Word: Concordance/word list creatorsApril 6, 2010
Microsoft Word is a pretty powerful tool, but for some reason you cannot get a list of all the words that have been used in a document. You can get the number of words, number of characters, even reading level scores, but not a simple concordance listing all the words used in the document, with the frequency of use. The only ‘concordance’ Word has is a manually created one, related to indexing — definitely not what I wanted. I wanted a list of all words in the document so that I could check them for inconsistencies (e.g. sub-tropical versus subtropical).
So off to the internet I went — only to find that there aren’t many tools out there that do this, and of those, I only found one that is free. Also, some of these tools are pretty complex — possibly unnecessarily so for my purposes — and some are lacking any sort of Help to get you started.
I downloaded and tested three tools, and of those I can only recommend one for generating a list of all words in a document, along with their frequency of use.
The tools I tested were WordSmith,
WordListCreator and TextStat. (I also checked StyleWriter, a tool I already own, to see if it created a word list — it doesn’t.)
- The interface was NOT at all intuitive; there was some Help, but it didn’t help much.
- It doesn’t load Word documents — you have to convert them to plain text (TXT) files first (it took a while to find this out).
- When I finally did get a document loaded, the results and options were confusing.
- The trial version has a 20 (?) word limit on what it displays.
- Overall assessment — confusing!
- Cost: GBP50 for a single license.
- Note to any budding technical writer wanting a project to tackle — offer to rewrite the Help!
From http://neon.niederlandistik.fu-berlin.de/en/textstat/ (After several hours of not being able to access their website [hopefully this was a small glitch on the day I tried], I FINALLY got to their web page and downloaded their software.)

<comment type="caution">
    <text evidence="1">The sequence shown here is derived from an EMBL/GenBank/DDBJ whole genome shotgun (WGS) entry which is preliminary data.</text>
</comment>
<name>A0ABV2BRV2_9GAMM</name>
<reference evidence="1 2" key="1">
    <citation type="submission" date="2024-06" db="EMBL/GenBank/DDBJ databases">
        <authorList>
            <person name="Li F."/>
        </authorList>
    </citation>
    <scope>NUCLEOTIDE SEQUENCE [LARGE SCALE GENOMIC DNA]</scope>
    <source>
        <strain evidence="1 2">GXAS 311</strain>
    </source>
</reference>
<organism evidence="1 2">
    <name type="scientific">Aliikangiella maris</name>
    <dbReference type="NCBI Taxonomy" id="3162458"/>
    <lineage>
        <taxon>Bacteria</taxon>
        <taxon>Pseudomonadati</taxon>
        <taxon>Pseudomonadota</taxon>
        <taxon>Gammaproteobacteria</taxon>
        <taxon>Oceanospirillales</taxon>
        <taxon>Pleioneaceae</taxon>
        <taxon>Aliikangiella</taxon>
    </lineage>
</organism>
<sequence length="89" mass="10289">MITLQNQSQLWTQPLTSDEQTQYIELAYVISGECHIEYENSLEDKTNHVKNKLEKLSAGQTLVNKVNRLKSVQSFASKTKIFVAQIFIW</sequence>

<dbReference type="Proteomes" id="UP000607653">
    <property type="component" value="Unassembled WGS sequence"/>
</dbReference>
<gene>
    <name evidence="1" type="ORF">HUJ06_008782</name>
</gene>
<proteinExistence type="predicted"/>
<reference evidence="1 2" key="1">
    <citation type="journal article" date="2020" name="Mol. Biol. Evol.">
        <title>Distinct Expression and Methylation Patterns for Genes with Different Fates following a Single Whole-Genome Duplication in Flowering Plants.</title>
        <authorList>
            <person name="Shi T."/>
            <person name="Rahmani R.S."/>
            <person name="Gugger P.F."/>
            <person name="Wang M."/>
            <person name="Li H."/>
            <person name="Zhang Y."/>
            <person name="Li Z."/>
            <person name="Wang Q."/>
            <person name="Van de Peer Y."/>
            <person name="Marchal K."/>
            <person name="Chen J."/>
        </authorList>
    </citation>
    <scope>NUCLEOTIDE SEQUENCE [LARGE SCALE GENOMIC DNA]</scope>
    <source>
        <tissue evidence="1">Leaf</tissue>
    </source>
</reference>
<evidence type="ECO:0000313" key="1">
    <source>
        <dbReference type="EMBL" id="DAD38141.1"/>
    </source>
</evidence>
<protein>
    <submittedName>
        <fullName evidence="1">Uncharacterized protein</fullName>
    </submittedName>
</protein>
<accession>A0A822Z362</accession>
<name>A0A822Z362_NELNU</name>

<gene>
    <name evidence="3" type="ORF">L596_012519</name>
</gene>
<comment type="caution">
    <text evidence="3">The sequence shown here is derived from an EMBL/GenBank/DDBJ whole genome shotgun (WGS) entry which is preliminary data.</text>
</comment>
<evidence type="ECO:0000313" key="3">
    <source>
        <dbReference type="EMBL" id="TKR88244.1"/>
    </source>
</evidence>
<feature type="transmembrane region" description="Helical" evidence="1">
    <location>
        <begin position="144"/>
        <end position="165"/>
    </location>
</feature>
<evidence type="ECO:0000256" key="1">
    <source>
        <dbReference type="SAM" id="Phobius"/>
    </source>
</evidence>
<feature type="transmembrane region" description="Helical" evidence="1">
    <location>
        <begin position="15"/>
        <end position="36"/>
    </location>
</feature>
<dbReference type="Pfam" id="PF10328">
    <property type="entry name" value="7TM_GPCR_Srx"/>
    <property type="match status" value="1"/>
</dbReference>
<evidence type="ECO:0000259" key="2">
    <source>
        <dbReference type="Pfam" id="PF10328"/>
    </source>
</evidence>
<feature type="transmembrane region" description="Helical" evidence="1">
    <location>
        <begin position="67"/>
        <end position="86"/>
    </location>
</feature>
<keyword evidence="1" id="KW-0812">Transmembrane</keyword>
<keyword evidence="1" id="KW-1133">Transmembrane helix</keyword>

- Simple to install and to run.
- The interface was pretty intuitive and I rarely needed to access the Help, except to get started (you have to create a ‘corpus’ first, which is like a container file into which you can add your files, then you click the Frequency button to get a Word list.)
- It deals with Word documents (no need to convert them to text).
- Double-clicking a word in the Word List opens the Concordance tab showing that word in context. Double-clicking the line in the Concordance tab opens the Citation tab where you can see the word/line inside its paragraph in the document; you also get a link to the document so you can open it from the TextSTAT application.
- You can export your word list to a text or CSV file, or to Word or Excel.
- Overall assessment — it did everything I wanted. It’s a keeper!
- Cost: Free!
In the example screen shot below, I’ve loaded four similar documents into the corpus, then arranged the words found alphabetically. In addition to inconsistent (but likely correct) capitalization, I can see that two variations of the same term are used (sub-tropics and subtropical, highlighted in yellow). I can double-click on each word to find out which document it is used in.
[Links checked January 2017]